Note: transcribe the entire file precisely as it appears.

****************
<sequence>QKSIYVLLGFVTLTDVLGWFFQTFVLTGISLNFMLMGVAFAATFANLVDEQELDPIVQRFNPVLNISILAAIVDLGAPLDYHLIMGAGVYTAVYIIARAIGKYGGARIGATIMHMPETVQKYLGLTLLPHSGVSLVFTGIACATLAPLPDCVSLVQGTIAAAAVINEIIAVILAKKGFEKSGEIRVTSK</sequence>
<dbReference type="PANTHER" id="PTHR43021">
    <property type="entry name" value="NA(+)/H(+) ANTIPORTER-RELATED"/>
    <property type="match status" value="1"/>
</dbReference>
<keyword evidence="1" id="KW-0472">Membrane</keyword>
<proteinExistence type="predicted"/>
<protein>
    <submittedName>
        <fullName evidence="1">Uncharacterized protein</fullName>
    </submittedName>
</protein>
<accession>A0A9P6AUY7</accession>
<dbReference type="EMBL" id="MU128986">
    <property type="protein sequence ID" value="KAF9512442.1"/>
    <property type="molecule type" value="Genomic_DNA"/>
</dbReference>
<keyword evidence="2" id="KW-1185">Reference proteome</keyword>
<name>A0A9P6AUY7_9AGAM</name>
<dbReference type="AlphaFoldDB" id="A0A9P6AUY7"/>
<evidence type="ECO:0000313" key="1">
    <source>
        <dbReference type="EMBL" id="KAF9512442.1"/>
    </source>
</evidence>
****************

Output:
<sequence>QKSIYVLLGFVTLTDVLGWFFQTFVLTGISLNFMLMGVAFAATFANLVDEQELDPIVQRFNPVLNISILAAIVDLGAPLDYHLIMGAGVYTAVYIIARAIGKYGGARIGATIMHMPETVQKYLGLTLLPHSGVSLVFTGIACATLAPLPDCVSLVQGTIAAAAVINEIIAVILAKKGFEKSGEIRVTSK</sequence>
<dbReference type="PANTHER" id="PTHR43021">
    <property type="entry name" value="NA(+)/H(+) ANTIPORTER-RELATED"/>
    <property type="match status" value="1"/>
</dbReference>
<keyword evidence="1" id="KW-0472">Membrane</keyword>
<proteinExistence type="predicted"/>
<protein>
    <submittedName>
        <fullName evidence="1">Uncharacterized protein</fullName>
    </submittedName>
</protein>
<accession>A0A9P6AUY7</accession>
<dbReference type="EMBL" id="MU128986">
    <property type="protein sequence ID" value="KAF9512442.1"/>
    <property type="molecule type" value="Genomic_DNA"/>
</dbReference>
<keyword evidence="2" id="KW-1185">Reference proteome</keyword>
<name>A0A9P6AUY7_9AGAM</name>
<dbReference type="AlphaFoldDB" id="A0A9P6AUY7"/>
<evidence type="ECO:0000313" key="1">
    <source>
        <dbReference type="EMBL" id="KAF9512442.1"/>
    </source>
</evidence>